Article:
06/10/2014 08:09 BST | Updated 06/10/2014 08:59 BST

Vince Cable Warns Osborne's Help To Buy 'Not Helping' Brits Own Homes

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LONDON, ENGLAND - JUNE 10: Business Secretary Vince Cable leaves Number 10 Downing Street after attending the weekly Cabinet meeting on June 10, 2014 in London, England. British Prime Minster David Cameron has backed Education Secretary Michael Gove's proposals for schools in England to promote 'British values'. (Photo by Oli Scarff/Getty Images)

George Osborne's flagship mortgage guarantee scheme "doesn't actually help you buy" as it pushes house prices up and further out of reach, Vince Cable has warned.

The Liberal Democrat business secretary launched a vicious attack on the chancellor's Help to Buy scheme, which backs mortgages for properties worth up to £600,000, when he spoke today in a policy debate at the Liberal Democrat conference.

This comes as new predictions by analysts suggest that Britain's soaraway house prices are set to dip across the UK next year.

Cable told party activists: "How do you stimulate supply? Mr Osborne has this policy called Help to Buy which doesn’t actually help you buy because it drives up the price and makes it less affordable. But what we really need is Help to Build. It’s small builders who desperately need credit and support for training in an industry.”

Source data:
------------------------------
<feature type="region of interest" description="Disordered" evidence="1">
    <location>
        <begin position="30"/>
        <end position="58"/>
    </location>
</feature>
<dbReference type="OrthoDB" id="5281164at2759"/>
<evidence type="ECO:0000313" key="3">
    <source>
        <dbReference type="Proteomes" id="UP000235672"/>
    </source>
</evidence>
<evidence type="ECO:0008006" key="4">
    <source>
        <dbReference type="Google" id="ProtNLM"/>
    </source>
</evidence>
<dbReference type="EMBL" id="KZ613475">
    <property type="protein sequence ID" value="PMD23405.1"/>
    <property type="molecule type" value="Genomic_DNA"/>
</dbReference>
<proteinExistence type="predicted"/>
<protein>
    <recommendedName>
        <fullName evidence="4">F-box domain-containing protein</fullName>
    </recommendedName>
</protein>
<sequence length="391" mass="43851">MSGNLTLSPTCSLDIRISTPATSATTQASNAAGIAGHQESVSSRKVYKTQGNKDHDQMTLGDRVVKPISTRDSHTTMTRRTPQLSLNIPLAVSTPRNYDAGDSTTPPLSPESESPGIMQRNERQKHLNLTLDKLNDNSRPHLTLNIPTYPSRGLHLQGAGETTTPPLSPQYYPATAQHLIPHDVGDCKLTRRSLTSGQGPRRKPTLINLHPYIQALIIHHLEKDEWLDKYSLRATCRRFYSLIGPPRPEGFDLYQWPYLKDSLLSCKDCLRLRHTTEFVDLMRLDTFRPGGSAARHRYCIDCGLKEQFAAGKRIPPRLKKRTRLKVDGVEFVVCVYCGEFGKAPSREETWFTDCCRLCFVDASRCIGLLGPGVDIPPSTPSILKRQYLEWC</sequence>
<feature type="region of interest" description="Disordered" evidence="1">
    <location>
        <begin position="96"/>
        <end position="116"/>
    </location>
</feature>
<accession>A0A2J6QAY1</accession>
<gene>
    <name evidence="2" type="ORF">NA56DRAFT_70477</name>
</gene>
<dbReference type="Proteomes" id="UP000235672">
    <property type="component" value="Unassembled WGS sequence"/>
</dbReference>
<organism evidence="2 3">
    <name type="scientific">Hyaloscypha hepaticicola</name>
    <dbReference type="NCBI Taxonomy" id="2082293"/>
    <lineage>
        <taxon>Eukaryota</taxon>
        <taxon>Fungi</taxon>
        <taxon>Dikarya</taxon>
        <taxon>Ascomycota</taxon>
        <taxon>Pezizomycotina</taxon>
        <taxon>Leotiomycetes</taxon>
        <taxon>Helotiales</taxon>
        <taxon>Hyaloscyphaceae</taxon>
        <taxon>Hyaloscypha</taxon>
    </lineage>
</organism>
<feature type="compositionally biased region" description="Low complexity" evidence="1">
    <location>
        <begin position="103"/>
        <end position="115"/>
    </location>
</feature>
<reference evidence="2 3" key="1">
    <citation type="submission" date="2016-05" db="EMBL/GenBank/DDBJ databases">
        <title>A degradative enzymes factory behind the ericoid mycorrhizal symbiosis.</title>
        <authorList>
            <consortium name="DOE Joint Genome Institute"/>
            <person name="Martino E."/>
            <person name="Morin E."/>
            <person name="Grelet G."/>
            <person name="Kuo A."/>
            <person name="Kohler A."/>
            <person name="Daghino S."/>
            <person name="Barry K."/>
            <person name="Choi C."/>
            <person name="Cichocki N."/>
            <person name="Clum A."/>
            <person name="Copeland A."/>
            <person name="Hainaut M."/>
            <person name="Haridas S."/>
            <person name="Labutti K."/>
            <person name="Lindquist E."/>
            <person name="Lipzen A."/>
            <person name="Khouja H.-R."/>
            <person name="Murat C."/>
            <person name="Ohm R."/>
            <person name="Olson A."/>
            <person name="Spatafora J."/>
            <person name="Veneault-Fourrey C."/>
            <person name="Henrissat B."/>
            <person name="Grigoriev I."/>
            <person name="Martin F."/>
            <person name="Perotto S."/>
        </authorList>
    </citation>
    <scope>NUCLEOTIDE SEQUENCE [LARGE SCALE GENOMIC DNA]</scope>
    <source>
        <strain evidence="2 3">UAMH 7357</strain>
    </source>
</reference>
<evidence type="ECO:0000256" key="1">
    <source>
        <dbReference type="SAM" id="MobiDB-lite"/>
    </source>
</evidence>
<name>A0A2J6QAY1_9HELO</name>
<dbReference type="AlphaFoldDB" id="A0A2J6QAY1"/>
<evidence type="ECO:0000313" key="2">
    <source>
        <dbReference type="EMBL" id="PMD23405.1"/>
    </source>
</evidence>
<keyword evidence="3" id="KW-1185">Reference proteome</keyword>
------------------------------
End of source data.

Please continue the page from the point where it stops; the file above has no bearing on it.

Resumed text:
The Liberal Democrat business secretary also railed at Margaret Thatcher's "Right to Buy" scheme, telling supporters that it had done "enormous damage. "We have to stop it," he added.

The programme was previously dismissed by Lib Dem peer and erstwhile Cable ally Matthew Oakeshott as "Help to Buy Conservative votes".

Meanwhile, the Centre for Economics and Business Research (Cebr) said the UK property market has reached a turning point after its strong recent recovery.

The Cebr report, which used Office for National Statistics (ONS) data as a base for some of its findings, said: "Affordability has become such an issue in the more expensive regions of the UK that buyers are starting to baulk at high prices."

It said that although any rise in the base rate, which will lead to mortgage holders' costs becoming more expensive, is likely to be very gradual, "prospective buyers are likely to be startled by the first such increase - leading many to hold off from making purchases. This too will lead to lower prices."

Scott Corfe, head of macroeconomics at Cebr, said: "Tougher mortgage eligibility criteria, high deposit requirements and concerns about future rate rises are starting to take the steam out of the UK housing market."

He also moved to offer some reassurance, saying: "Price falls next year will be modest and we shouldn't be too worried about this - we are not anticipating a crash. The market is adjusting after getting ahead of itself at the start of 2014."

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